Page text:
Surface water abstraction refers to any activity that involves taking or redirecting water from a surface water source (for example a river, lake, stream or canal), whilst an impoundment is a manmade structure situated on inland waters that can change the water level or flow (such as a dam or a weir).

If you plan to abstract or impound water, you may be required to apply for an abstraction or impoundment licence.

In England, Wales and Northern Ireland, most businesses taking (abstracting) more than 20,000 litres of water a day directly from surface waters (or groundwater) require an abstraction licence from the Environment Agency, Natural Resources Wales or the Northern Ireland Environment Agency respectively, although there are some exemptions.

In Scotland, an abstraction licence is required from the Scottish Environment Protection Agency (SEPA) if you are abstracting more than 50,000 litres of water a day, and there are other requirements for smaller amounts. In the Republic of Ireland, abstractions of 25,000 litres of water or more per day must be registered with the Environmental Protection Agency (EPA).

The relevant regulator will assess any application to abstract against the availability of water locally before it will be approved, and the potential for any impact on the environment will also be considered.

Water abstraction management reform

In England, the government set out plans to reform water abstraction management over the coming years in its Water Abstraction Plan (2017) with a view to protecting the environment and improving access to water. One element of this plan is to address unsustainable abstraction.

To achieve this, the Environment Agency has committed to reviewing and adjusting time-limited licences and regulating abstractions that have been exempt historically to make sure that they do not cause environmental damage. There are also plans to move abstraction and impounding regulations into the Environmental Permitting Regulations (EPR) which are due for consultation in 2021.

Applying for a licence

The regulator should be contacted early in the process. Often it is necessary for an application form to be submitted with supporting information. This may include environmental assessments and data.

The regulator can advise on what supporting information may be required based on your location and local factors such as the sensitivity of the surface water environment and/or if there are management plans in place.

How APEM can help

APEM have a long track-record of supporting clients with applications for new licences or renewing time-limited licences by developing supporting environmental assessments underpinned by robust environmental evidence, data, and management plans.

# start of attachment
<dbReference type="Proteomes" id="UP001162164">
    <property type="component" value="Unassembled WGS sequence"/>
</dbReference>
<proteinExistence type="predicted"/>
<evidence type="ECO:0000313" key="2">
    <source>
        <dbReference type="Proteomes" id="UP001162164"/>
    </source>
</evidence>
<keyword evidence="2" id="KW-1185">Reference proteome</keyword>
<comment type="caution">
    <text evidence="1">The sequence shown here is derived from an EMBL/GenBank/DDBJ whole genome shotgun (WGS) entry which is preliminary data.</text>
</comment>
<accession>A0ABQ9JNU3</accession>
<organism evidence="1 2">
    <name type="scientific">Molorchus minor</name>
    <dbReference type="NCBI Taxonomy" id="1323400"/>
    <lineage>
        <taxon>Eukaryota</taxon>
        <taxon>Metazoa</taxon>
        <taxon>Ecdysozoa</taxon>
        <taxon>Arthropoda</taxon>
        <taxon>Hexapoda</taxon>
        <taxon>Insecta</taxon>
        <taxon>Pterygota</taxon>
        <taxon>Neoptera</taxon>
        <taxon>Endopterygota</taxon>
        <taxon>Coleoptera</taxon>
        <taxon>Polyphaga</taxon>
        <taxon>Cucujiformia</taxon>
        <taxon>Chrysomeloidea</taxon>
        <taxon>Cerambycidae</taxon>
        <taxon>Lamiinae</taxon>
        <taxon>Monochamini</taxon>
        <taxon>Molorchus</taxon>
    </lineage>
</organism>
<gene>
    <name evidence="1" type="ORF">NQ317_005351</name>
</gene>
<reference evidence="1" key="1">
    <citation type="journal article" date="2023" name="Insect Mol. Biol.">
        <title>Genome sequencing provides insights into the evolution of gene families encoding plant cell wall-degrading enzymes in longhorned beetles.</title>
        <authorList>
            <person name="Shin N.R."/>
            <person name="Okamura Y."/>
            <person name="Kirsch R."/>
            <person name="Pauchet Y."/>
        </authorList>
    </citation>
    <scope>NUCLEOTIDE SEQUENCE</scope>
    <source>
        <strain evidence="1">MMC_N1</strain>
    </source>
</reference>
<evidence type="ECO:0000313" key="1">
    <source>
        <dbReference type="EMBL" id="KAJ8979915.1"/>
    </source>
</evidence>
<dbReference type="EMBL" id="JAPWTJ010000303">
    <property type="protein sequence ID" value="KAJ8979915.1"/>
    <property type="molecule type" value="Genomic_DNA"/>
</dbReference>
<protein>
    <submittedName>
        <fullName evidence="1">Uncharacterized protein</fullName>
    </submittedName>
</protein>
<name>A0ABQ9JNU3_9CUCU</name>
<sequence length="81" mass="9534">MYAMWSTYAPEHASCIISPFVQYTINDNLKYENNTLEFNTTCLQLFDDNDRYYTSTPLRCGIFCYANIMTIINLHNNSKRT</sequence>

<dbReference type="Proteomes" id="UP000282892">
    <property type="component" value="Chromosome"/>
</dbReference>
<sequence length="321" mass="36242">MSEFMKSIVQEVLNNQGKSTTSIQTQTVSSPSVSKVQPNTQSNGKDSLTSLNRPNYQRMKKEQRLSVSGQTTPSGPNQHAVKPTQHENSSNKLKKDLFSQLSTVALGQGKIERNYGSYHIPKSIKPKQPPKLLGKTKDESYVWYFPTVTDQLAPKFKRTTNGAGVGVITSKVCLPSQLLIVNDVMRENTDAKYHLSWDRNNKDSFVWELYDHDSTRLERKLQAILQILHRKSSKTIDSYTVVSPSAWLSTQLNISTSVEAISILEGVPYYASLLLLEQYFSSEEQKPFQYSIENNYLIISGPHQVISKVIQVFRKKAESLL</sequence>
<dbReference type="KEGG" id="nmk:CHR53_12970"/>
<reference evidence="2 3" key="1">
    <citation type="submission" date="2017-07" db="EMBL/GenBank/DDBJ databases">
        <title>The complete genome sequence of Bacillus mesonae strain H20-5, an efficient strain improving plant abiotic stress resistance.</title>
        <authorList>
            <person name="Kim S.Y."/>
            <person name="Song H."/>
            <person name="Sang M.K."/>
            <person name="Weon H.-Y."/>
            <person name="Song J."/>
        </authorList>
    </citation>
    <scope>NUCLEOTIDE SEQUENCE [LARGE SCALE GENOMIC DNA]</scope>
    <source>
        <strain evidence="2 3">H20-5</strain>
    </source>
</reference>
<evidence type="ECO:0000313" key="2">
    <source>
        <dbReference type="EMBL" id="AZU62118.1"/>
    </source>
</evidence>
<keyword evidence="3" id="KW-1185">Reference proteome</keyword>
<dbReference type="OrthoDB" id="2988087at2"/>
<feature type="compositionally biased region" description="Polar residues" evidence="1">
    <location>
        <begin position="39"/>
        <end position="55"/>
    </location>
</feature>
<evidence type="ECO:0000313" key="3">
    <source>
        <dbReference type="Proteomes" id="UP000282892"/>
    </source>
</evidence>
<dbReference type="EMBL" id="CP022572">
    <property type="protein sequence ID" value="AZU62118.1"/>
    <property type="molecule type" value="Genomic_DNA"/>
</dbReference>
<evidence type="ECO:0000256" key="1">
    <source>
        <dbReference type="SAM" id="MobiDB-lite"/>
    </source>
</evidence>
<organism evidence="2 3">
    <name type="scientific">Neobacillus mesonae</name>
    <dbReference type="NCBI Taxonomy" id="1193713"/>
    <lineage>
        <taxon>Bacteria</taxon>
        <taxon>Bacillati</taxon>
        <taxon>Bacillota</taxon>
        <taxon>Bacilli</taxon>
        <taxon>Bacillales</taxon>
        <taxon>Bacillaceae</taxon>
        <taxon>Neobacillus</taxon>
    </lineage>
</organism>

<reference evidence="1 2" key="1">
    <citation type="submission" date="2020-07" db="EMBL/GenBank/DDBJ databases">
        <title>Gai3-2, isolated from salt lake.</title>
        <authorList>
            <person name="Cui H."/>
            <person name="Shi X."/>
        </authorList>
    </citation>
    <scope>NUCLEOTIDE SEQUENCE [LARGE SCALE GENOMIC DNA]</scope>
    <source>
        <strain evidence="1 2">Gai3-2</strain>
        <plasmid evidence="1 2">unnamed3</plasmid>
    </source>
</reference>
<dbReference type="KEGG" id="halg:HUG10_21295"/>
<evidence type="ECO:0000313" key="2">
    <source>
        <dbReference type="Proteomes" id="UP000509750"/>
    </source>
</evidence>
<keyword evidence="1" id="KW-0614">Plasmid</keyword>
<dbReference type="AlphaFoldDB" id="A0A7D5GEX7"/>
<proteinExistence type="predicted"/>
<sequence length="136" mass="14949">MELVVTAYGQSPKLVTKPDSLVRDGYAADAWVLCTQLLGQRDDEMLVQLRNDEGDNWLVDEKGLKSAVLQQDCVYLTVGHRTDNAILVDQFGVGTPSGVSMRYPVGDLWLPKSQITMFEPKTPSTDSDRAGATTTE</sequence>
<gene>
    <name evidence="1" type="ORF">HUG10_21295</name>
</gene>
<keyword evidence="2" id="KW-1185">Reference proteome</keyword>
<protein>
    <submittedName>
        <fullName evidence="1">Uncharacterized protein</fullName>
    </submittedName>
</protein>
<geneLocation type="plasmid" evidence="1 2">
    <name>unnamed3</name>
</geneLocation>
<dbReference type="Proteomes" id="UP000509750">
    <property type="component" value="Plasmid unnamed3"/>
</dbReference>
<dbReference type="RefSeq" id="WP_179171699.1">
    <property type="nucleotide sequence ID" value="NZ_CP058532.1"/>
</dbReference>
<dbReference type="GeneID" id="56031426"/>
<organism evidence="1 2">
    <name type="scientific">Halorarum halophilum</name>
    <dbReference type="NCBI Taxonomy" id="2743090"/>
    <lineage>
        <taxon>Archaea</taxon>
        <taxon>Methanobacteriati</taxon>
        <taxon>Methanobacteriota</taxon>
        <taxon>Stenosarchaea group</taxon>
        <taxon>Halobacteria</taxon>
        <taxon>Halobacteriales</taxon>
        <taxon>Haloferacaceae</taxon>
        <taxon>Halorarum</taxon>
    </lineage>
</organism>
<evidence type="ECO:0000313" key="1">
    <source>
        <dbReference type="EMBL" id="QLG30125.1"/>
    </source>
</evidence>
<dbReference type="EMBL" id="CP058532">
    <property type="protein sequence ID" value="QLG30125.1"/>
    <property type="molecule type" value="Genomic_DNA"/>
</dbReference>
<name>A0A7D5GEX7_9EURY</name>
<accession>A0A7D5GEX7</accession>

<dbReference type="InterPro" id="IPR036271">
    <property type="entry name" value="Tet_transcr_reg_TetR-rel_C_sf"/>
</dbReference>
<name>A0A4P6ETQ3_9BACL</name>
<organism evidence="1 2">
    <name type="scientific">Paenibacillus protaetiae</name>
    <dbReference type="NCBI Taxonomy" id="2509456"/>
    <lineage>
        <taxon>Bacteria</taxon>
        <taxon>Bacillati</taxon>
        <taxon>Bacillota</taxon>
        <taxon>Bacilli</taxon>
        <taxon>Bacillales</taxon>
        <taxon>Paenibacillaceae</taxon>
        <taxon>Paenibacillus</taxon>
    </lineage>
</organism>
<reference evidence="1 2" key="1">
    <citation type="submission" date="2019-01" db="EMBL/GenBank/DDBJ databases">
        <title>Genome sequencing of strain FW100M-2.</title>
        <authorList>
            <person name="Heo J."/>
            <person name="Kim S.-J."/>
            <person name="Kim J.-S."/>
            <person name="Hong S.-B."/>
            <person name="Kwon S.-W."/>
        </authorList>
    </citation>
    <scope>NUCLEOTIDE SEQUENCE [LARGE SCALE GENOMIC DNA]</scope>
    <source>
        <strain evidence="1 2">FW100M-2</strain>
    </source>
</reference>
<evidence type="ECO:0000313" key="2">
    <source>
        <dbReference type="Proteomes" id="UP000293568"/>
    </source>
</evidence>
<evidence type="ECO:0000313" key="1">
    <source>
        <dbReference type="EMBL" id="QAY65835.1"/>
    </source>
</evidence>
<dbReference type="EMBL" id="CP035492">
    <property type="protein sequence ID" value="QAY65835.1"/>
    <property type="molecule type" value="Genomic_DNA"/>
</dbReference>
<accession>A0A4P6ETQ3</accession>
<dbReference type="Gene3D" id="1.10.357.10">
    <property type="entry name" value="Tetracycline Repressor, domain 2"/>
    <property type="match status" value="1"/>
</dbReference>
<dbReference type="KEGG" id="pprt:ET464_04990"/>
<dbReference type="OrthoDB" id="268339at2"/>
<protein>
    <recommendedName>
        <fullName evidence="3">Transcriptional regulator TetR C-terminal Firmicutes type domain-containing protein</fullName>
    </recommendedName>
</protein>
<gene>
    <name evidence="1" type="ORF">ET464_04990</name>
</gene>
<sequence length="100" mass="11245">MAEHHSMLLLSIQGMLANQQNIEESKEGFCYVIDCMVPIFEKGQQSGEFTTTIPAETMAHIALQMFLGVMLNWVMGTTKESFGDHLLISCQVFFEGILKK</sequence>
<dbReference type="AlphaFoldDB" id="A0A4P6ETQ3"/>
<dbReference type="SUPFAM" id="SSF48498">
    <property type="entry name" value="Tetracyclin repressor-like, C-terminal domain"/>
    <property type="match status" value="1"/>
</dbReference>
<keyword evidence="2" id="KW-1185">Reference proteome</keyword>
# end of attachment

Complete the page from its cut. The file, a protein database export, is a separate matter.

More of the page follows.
We also help clients consider the effects of existing abstraction licences where the regulator has identified that they are potentially unsustainable or environmentally damaging.

Our experts advise on the environmental impacts of applications for new licences. We also review existing and time-limited licences. As well as impact assessments, options appraisal, cost benefit analysis and cost effectiveness assessments, APEM have led on development of environmental monitoring plans (pre and post implementation) and adaptive management plans for abstractions and impoundments.

Our integrated, evidence-led approach has helped our clients effectively balance their need for water with the needs of the environment and local communities.

We place emphasis on stakeholder engagement to ensure that everyone’s needs are accounted for. Building good relationships with regulators ensures that outputs meet requirements and can be signed-off confidently and rapidly.

Canals and abstraction licencing

As part of abstraction reform in England, a number of abstractions that were previously classed as ‘exempt activities’ (such as transfer of water by a navigation authority) now require an abstraction licence.

Our specialists have experience in assessing the environmental impacts and risks of water transfers, including within canal environments. We have developed literature reviews, gap analysis assessments and monitoring programmes for a number of large-scale strategic transfer schemes.

Specialist techniques APEM offer for the monitoring of ecology in navigable waterways include:

  • Use of chironomid pupal exuvial technique (CPET) – an indicator of water quality and general biological quality in navigable waterways
  • Canal PSYM techniques (an officially recognised version of the pond survey for the canal environment, assessing water quality, plants, and invertebrates)
  • Tailored fish survey techniques and eDNA surveys, developed in consultation with regulators, for the canal environment
  • eDNA survey design for still and flowing water environments

If you have any queries, please contact Hannah Austin, Associate Director.
Alternatively you can email us here. Or call 0161 442 8938.